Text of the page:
Social Norms Moderate the Effect of Tax System on Tax Evasion: Evidence from a Large-Scale Survey Experiment
Maciej A. Górecki () and
Natalia Letki ()
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Maciej A. Górecki: University of Warsaw
Natalia Letki: University of Warsaw
Journal of Business Ethics, 2021, vol. 172, issue 4, No 7, 727-746
Abstract In this study, we reconcile conflicting findings from the extant literature on the impact of tax system parameters on tax noncompliance. We argue that social norms play a role of heuristics facilitating tax payers’ response to the instrumental incentives posed by the systemic parameters, such as tax rate and penalties for evasion, and thus moderate the effect of those parameters on willingness to evade taxes. Relying on a unique survey experiment conducted in fourteen countries of Central-Eastern Europe, we demonstrate two types of a conditioning effect of norms. First, the impact of tax rates on respondents’ propensity for tax evasion is moderated by the perceived norms of the society at large (descriptive norms). In particular, an increasing tax rate lowers the probability of evasion as long as one views “most others” as honest taxpayers, which highlights the importance of equitability (fairness) concerns for tax compliance decisions. In contrast, the impact of punishment is moderated by the perceived norms of one’s immediate reference group (subjective norms). Strong subjective compliance norms tend to effectively replace penalties as a mechanism discouraging tax evasion, suggesting that the deterrent effect of a penalty can be entirely suppressed when subjective norms are strong. These findings have important implications for the understanding of tax compliance decisions under different formal and informal regimes.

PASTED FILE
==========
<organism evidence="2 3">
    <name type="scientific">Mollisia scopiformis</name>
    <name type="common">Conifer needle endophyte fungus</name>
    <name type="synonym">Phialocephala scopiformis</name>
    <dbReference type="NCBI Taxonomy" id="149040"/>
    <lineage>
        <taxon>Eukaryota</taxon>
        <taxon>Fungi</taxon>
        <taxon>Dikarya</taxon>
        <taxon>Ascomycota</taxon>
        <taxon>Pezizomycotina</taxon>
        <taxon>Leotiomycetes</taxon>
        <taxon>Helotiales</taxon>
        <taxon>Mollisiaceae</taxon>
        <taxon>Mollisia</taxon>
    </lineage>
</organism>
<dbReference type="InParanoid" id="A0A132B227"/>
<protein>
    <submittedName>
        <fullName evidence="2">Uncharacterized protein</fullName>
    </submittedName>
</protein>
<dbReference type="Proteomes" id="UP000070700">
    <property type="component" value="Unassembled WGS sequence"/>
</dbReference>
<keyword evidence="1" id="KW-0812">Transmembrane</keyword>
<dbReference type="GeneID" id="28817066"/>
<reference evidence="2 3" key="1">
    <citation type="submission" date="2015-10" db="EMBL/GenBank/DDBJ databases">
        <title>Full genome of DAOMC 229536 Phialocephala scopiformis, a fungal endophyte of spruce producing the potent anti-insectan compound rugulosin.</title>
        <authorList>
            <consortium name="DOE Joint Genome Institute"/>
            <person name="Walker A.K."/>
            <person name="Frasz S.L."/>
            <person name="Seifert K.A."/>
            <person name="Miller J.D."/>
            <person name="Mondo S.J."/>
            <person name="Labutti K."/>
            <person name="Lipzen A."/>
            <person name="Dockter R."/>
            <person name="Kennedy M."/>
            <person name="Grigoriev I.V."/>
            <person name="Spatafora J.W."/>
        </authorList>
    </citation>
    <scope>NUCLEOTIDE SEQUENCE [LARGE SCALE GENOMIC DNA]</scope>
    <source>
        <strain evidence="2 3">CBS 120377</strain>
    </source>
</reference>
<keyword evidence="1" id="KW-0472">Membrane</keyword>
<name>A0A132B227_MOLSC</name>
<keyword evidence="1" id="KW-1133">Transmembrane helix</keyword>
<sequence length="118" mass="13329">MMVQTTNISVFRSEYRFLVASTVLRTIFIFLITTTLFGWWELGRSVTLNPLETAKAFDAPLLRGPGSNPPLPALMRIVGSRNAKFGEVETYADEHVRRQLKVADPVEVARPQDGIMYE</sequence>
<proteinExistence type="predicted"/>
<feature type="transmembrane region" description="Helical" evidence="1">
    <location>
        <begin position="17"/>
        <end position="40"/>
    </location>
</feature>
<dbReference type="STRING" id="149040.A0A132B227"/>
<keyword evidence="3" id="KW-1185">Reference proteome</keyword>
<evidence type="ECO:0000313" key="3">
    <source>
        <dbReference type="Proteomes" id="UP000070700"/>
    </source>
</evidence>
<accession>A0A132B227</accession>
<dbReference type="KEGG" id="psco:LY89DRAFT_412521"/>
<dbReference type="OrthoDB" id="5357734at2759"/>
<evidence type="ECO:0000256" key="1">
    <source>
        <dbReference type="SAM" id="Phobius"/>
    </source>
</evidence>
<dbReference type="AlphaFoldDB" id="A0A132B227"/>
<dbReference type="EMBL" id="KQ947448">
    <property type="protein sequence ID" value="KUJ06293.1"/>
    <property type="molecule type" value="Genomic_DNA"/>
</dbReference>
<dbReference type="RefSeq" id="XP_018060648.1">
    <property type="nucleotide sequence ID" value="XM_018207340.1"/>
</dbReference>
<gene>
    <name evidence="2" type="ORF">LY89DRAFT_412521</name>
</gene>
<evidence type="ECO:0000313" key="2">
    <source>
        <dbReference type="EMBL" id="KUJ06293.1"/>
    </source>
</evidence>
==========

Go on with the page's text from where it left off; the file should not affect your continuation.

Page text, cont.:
Keywords: Economic behavior; Tax evasion; Social norms (search for similar items in EconPapers)
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